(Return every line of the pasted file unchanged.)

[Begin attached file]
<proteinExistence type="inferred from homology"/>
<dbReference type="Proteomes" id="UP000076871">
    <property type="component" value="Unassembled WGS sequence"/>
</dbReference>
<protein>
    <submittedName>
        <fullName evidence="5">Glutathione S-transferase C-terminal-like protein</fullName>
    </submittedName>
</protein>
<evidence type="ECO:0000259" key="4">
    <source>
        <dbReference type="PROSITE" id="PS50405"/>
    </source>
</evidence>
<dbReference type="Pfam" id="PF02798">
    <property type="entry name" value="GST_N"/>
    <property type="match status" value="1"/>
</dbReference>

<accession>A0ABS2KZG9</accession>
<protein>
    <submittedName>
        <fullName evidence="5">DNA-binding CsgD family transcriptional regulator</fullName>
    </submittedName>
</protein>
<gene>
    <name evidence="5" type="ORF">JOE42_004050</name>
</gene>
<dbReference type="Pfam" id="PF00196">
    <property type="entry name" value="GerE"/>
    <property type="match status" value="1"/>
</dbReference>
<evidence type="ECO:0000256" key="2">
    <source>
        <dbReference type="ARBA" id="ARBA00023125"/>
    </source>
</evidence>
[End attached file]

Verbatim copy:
<proteinExistence type="inferred from homology"/>
<dbReference type="Proteomes" id="UP000076871">
    <property type="component" value="Unassembled WGS sequence"/>
</dbReference>
<protein>
    <submittedName>
        <fullName evidence="5">Glutathione S-transferase C-terminal-like protein</fullName>
    </submittedName>
</protein>
<evidence type="ECO:0000259" key="4">
    <source>
        <dbReference type="PROSITE" id="PS50405"/>
    </source>
</evidence>
<dbReference type="Pfam" id="PF02798">
    <property type="entry name" value="GST_N"/>
    <property type="match status" value="1"/>
</dbReference>

<accession>A0ABS2KZG9</accession>
<protein>
    <submittedName>
        <fullName evidence="5">DNA-binding CsgD family transcriptional regulator</fullName>
    </submittedName>
</protein>
<gene>
    <name evidence="5" type="ORF">JOE42_004050</name>
</gene>
<dbReference type="Pfam" id="PF00196">
    <property type="entry name" value="GerE"/>
    <property type="match status" value="1"/>
</dbReference>
<evidence type="ECO:0000256" key="2">
    <source>
        <dbReference type="ARBA" id="ARBA00023125"/>
    </source>
</evidence>